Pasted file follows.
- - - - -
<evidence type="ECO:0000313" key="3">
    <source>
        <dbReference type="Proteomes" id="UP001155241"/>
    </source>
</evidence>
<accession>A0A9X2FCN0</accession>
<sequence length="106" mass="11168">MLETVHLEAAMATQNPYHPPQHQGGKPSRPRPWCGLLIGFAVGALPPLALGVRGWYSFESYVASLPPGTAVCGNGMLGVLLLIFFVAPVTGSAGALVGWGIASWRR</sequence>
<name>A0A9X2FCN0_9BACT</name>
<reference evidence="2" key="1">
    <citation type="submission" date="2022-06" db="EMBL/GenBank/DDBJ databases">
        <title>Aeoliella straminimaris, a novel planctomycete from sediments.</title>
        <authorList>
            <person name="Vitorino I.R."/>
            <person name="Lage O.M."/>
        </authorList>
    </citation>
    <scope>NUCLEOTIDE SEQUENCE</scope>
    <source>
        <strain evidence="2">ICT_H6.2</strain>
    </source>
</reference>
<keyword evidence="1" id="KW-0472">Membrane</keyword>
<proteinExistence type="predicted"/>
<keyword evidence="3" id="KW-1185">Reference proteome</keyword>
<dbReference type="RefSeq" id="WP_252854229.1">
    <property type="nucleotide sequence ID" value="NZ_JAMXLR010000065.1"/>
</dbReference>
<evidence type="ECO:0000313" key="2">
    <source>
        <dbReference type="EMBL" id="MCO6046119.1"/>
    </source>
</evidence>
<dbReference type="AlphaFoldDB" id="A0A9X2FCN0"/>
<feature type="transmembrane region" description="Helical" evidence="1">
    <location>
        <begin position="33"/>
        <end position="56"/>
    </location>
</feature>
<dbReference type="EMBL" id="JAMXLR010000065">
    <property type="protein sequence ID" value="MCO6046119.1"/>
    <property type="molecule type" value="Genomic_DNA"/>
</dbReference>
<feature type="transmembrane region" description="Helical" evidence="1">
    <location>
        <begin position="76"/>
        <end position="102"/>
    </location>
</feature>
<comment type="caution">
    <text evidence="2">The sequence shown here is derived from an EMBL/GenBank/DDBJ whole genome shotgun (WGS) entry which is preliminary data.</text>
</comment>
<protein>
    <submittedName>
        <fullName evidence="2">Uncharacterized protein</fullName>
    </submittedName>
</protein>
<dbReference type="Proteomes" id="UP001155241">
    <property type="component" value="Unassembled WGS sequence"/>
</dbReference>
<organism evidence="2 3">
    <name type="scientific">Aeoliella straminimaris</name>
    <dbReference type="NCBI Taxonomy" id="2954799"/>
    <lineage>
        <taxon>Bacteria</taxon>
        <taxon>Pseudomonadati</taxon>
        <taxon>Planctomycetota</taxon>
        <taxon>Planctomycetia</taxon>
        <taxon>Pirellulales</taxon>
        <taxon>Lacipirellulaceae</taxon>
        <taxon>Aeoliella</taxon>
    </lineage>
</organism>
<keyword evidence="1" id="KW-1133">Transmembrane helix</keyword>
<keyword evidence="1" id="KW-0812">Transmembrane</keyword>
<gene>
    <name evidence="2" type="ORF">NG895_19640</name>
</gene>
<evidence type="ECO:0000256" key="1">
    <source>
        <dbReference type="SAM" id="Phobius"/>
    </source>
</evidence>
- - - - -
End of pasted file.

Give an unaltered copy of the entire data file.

<evidence type="ECO:0000313" key="3">
    <source>
        <dbReference type="Proteomes" id="UP001155241"/>
    </source>
</evidence>
<accession>A0A9X2FCN0</accession>
<sequence length="106" mass="11168">MLETVHLEAAMATQNPYHPPQHQGGKPSRPRPWCGLLIGFAVGALPPLALGVRGWYSFESYVASLPPGTAVCGNGMLGVLLLIFFVAPVTGSAGALVGWGIASWRR</sequence>
<name>A0A9X2FCN0_9BACT</name>
<reference evidence="2" key="1">
    <citation type="submission" date="2022-06" db="EMBL/GenBank/DDBJ databases">
        <title>Aeoliella straminimaris, a novel planctomycete from sediments.</title>
        <authorList>
            <person name="Vitorino I.R."/>
            <person name="Lage O.M."/>
        </authorList>
    </citation>
    <scope>NUCLEOTIDE SEQUENCE</scope>
    <source>
        <strain evidence="2">ICT_H6.2</strain>
    </source>
</reference>
<keyword evidence="1" id="KW-0472">Membrane</keyword>
<proteinExistence type="predicted"/>
<keyword evidence="3" id="KW-1185">Reference proteome</keyword>
<dbReference type="RefSeq" id="WP_252854229.1">
    <property type="nucleotide sequence ID" value="NZ_JAMXLR010000065.1"/>
</dbReference>
<evidence type="ECO:0000313" key="2">
    <source>
        <dbReference type="EMBL" id="MCO6046119.1"/>
    </source>
</evidence>
<dbReference type="AlphaFoldDB" id="A0A9X2FCN0"/>
<feature type="transmembrane region" description="Helical" evidence="1">
    <location>
        <begin position="33"/>
        <end position="56"/>
    </location>
</feature>
<dbReference type="EMBL" id="JAMXLR010000065">
    <property type="protein sequence ID" value="MCO6046119.1"/>
    <property type="molecule type" value="Genomic_DNA"/>
</dbReference>
<feature type="transmembrane region" description="Helical" evidence="1">
    <location>
        <begin position="76"/>
        <end position="102"/>
    </location>
</feature>
<comment type="caution">
    <text evidence="2">The sequence shown here is derived from an EMBL/GenBank/DDBJ whole genome shotgun (WGS) entry which is preliminary data.</text>
</comment>
<protein>
    <submittedName>
        <fullName evidence="2">Uncharacterized protein</fullName>
    </submittedName>
</protein>
<dbReference type="Proteomes" id="UP001155241">
    <property type="component" value="Unassembled WGS sequence"/>
</dbReference>
<organism evidence="2 3">
    <name type="scientific">Aeoliella straminimaris</name>
    <dbReference type="NCBI Taxonomy" id="2954799"/>
    <lineage>
        <taxon>Bacteria</taxon>
        <taxon>Pseudomonadati</taxon>
        <taxon>Planctomycetota</taxon>
        <taxon>Planctomycetia</taxon>
        <taxon>Pirellulales</taxon>
        <taxon>Lacipirellulaceae</taxon>
        <taxon>Aeoliella</taxon>
    </lineage>
</organism>
<keyword evidence="1" id="KW-1133">Transmembrane helix</keyword>
<keyword evidence="1" id="KW-0812">Transmembrane</keyword>
<gene>
    <name evidence="2" type="ORF">NG895_19640</name>
</gene>
<evidence type="ECO:0000256" key="1">
    <source>
        <dbReference type="SAM" id="Phobius"/>
    </source>
</evidence>